Before we had Goop, we had Oprah.
Decades before Gwyneth Paltrow was drawing both ire and adoration for her pivot from mainstream movie star to woo-woo lifestyle guru—advising readers how to live optimally by cooking “clean” meals in luscious turtleneck sweaters, Instagramming the last novel she read, or giving a platform to “experts” who advise on everything from chakra cleansing to postnatal care on her lifestyle site Goop—Oprah Winfrey was on TV, guiding viewers to “remember their spirits” and “live their best lives,” making celebrities and bestselling authors of people like Dr.Phil, personal chef Rosie Daley, and spiritual guide Eckhart Tolle in the process.
Today, Paltrow, whose business got $50 million in venture capital funding for expansion in March 2018, is using new channels to build upon Oprah’s “Live your Best Life” legacy. And later this year, Goop, which already includes an editorial website, e-commerce business, email newsletter, podcast, and event series, is coming to Netflix.
According to Variety, Goop’s new series will consist of “30-minute episodes hosted by the site’s editors, chief content officer Elise Loehnen and Paltrow. The team will utilize experts, doctors, and researchers to examine issues relating to physical and spiritual wellness … and address larger thematic questions the Goop audience has about leading optimal lives.”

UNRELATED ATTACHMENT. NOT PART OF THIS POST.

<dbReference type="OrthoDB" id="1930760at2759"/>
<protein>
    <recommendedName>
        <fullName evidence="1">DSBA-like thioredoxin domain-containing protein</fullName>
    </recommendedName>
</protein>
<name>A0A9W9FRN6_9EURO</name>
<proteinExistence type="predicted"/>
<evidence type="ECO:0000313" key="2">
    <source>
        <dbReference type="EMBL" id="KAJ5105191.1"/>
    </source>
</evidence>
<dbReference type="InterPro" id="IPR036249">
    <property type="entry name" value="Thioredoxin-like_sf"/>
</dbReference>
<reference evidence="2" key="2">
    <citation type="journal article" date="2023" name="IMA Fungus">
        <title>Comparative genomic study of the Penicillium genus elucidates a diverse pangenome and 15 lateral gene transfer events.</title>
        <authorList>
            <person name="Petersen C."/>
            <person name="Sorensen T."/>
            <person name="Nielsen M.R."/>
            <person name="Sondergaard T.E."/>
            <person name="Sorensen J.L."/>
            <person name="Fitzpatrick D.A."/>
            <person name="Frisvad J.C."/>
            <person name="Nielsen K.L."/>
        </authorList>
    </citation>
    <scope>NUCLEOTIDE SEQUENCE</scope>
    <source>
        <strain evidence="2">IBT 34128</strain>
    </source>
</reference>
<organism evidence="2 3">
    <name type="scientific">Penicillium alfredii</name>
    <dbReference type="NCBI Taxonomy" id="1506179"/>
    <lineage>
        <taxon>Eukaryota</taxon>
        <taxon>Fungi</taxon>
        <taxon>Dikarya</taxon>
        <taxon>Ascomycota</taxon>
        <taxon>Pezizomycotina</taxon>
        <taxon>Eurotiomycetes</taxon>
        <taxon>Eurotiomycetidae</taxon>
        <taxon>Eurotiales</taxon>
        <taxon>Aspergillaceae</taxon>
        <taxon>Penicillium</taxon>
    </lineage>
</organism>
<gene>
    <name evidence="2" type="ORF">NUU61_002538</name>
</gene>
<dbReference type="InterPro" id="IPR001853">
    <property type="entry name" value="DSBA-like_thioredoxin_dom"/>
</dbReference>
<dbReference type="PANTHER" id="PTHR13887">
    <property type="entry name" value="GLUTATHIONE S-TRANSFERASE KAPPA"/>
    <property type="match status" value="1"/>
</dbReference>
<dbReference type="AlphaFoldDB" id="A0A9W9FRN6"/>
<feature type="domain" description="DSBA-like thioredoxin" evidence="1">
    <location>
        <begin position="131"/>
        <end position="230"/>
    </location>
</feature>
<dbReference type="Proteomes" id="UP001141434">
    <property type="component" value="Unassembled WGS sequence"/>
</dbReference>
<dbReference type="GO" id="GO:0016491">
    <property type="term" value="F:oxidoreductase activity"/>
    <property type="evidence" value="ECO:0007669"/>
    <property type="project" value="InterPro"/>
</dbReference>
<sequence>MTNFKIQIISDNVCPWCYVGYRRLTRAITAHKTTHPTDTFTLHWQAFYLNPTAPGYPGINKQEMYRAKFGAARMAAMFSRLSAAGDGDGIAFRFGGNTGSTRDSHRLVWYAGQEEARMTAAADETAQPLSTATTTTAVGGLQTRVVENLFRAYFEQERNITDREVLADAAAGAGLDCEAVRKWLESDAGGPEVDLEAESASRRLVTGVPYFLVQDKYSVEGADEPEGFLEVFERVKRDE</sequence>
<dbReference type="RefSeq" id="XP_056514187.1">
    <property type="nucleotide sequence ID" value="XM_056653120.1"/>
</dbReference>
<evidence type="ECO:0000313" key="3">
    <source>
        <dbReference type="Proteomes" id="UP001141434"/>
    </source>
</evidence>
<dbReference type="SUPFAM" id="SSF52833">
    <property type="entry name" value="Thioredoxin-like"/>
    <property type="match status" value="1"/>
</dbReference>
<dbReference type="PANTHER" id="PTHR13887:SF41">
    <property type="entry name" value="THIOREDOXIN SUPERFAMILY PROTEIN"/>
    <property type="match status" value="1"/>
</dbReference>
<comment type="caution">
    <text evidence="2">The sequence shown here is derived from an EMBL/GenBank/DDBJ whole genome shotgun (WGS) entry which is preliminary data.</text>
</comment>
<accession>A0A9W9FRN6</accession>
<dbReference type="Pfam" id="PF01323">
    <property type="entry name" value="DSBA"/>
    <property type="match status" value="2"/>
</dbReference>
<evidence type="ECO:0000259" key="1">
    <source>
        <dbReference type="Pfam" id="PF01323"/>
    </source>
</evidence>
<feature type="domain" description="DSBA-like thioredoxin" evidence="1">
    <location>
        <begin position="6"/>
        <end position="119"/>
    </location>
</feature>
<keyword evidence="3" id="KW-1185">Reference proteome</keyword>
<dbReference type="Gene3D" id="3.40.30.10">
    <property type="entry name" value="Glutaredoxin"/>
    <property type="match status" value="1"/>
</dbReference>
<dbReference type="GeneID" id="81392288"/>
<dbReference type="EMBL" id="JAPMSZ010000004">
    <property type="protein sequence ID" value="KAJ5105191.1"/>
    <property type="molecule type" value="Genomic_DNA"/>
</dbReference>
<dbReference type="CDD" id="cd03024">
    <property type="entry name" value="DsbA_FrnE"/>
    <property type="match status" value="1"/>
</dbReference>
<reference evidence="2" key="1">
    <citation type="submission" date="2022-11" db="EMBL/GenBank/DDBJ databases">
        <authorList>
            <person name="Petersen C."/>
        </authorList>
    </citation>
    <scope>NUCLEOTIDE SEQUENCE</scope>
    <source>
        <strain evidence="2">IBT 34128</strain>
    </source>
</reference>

And that’s not all. Goop is also entering a podcasting partnership with Delta and developing what Variety described as “a food program hosted by an award-winning chef,” and, you guessed it, a Goop Book Club—all of which will sound familiar to anyone who was even peripherally aware of The Oprah Winfrey Show in the 1990s and 2000s.
Like Oprah before her, Paltrow’s Goop—which has been derided as elitist, pseudoscientific, and even dangerous—has drawn plenty of detractors. On the inaugural episode of Goop’s podcast in 2018, Paltrow received a masterclass in putting on the blinders from Oprah herself.
“The Oprah show was a part of opening up that aperture to talk about [spirituality] in a way that’s not so woo-woo,” Oprah said. “And of course when you are pioneering anything or introducing new ideas to the culture, you get criticized.”
“You do?” asked Paltrow, with mock incredulity, and laughed. In a wide-ranging conversation, Oprah dropped plenty more anecdotes and advice, and summarized Goop in a way that sounded like a passing, or at least a sharing, of the torch:
“What Goop does,” Oprah said to Paltrow, “is remind you of pieces of yourself that are beautiful.”
And doesn’t that sound just like Oprah?